Dr Miravelle talks of his visit to China and of the families and bishop who told their secret stories. As the decedent West insists on doing business and making money with China, so mothers have their nearly born babies murdered in front of them.
As the media gets all excited about the upcoming Olympics and the ethics of drug enhanced performance, children are left in the back rooms of so called orphanages where they are expected to die.
While China welcomes tourists from Europe and America you can buy a bowl of fetal soup for 500yen. This soup of murdered babies is supposed to be a health tonic!
The horror that is the lives of ordinary Chinese people beggars belief. In fact Dr Miravelle said one person he spoke to on his return home just refused to believe him saying "The UN would not allow this."
That bastion of all things amoral would of course turn a blind eye to the massive abuses in China.
In fact with some help from the British Government I do not doubt it is helping to fund and enable the travesties that go on there.
You can read a great deal of what Dr Miravelle saw and heard in these links.
Please try and find the time to read them. I think these first hand stories are of vital importance.
The Seven Sorrows of China
I really do not understand how we can turn away from all this happening. I don't understand Christians prepared to do business with China. I really really do not at all understand how on earth the Beijing Govt were offered the massive kudos of holding the Olympic Games.
I pray that there will be people like my oldest son who want to tell these stories and make people see what is happening.
God help China.

Monday, 14 July 2008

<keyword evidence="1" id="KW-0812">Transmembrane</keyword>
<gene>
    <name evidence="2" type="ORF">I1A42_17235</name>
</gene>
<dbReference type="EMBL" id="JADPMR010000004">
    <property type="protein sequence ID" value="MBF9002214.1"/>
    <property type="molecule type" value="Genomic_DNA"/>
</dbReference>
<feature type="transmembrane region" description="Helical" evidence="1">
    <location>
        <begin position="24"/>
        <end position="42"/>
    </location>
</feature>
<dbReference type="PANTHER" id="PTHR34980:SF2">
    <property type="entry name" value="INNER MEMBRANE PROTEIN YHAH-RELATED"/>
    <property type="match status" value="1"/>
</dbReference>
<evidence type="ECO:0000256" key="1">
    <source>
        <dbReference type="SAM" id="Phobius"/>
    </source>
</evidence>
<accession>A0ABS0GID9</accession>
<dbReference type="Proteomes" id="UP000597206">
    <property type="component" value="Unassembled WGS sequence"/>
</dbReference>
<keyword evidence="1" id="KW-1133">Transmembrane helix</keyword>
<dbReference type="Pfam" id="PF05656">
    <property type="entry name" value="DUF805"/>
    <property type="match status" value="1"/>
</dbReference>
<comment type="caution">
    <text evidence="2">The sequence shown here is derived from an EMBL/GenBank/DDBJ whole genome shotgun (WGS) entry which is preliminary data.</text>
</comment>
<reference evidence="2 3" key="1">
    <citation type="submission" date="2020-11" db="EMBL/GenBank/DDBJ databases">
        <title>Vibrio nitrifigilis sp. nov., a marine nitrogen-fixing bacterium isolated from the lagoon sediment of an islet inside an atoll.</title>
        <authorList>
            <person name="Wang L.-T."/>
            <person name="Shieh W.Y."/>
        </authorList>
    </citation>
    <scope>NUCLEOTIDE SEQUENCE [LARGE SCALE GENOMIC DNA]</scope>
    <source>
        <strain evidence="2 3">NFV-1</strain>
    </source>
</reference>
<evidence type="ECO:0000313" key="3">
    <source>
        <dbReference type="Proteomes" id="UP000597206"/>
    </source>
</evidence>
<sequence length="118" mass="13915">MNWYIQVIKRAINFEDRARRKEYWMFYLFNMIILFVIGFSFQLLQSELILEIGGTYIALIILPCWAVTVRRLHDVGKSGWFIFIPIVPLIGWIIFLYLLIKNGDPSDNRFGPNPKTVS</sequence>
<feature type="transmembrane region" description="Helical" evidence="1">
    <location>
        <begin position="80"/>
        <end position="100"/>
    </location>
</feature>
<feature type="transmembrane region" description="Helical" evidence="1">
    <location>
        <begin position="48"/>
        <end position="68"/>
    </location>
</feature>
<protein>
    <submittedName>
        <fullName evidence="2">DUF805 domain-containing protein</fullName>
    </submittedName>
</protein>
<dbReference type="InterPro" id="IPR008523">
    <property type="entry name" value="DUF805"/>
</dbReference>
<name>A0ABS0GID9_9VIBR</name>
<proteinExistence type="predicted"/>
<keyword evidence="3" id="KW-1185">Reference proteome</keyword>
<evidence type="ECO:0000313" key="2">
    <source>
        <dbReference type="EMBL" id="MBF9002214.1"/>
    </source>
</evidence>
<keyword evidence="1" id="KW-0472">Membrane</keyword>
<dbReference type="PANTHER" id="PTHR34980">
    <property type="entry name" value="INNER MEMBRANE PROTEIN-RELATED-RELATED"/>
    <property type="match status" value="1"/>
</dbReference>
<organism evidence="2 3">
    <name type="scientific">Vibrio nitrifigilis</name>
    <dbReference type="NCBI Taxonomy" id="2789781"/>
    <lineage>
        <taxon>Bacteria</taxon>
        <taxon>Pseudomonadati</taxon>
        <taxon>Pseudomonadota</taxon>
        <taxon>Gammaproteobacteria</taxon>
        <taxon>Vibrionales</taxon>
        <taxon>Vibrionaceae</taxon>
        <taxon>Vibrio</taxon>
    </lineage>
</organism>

The Farmer went out to sow...

Listening to the Gospel and Father's homily on Sunday I must

admit to some irreverent thoughts. In order for God's Word

to grow the soil within us has to be good soil. If we are going to produce good fruit, the soil must be fed to give it that quality that will produce the crop.

Into every life a little rain must fall-but it takes a whole load of manure to produce good soil.

Many of us seem to have to handle a whole lot of ...erm...let's say 'crap' in this life.

Fr John Corapi says that terrible things that happen can work two ways with people. It can make them better people with a stronger faith in God, or it can make them bitter and turn away from God.

We need to be prepared to take up our cross and follow Him. Sometimes that cross can be downright heavy, but He says 'Come to me those who are heavily burdened and I will give you rest.' Often those burdens are made heavy by our own making. We think we can have it all our own way. We see Christ there-arms outstretched-but the eye of the needle we need to pass through is so narrow and that means ditching so much we are rather fond of.

The rich man could be like the young man who didn't want to sell it all and follow Christ, but these days I think many of us have had a wealth of personal opinions and ideas that we were unwilling to ditch so we could come to Christ.

If the Farmer can't find good soil or the soil wont absorb the crap but would rather remain clean and dry then the crop will not grow and people will go hungry.

It's a tough journey for some of us. As I watch the horror story that is the Anglican communion at the moment I pray for those who are looking out to see Christ calling them through that narrow gate.
As the seed falls let it not be on those who look and look but refuse to see.
The readings for Sunday surely speak to those looking to Rome.
May God bless and guide all who seek Him first and may he bring them safely home to His Bride.

Saturday, 12 July 2008

Quick Ten Words

I read or heard recently that the average person who claims to be Christian doesn't know the Ten Commandments. I think this is because they are quite difficult to remember if you are trying to remember the whole Scripture passage.
When I taught the children, we did a quick version.

  1. ONE God-no others
  2. His Name is Holy
  3. Keep Sabbath Holy
  4. Honour your father and mother
  5. No murder
  6. No adultery
  7. No stealing
  8. No false witness
  9. Don't covet neighbours wife (spouse)
  10. Don't covet neighbours goods.

I split them into the first three are about God and right worship; 4 is about family and Church and 5-10 are about family and community.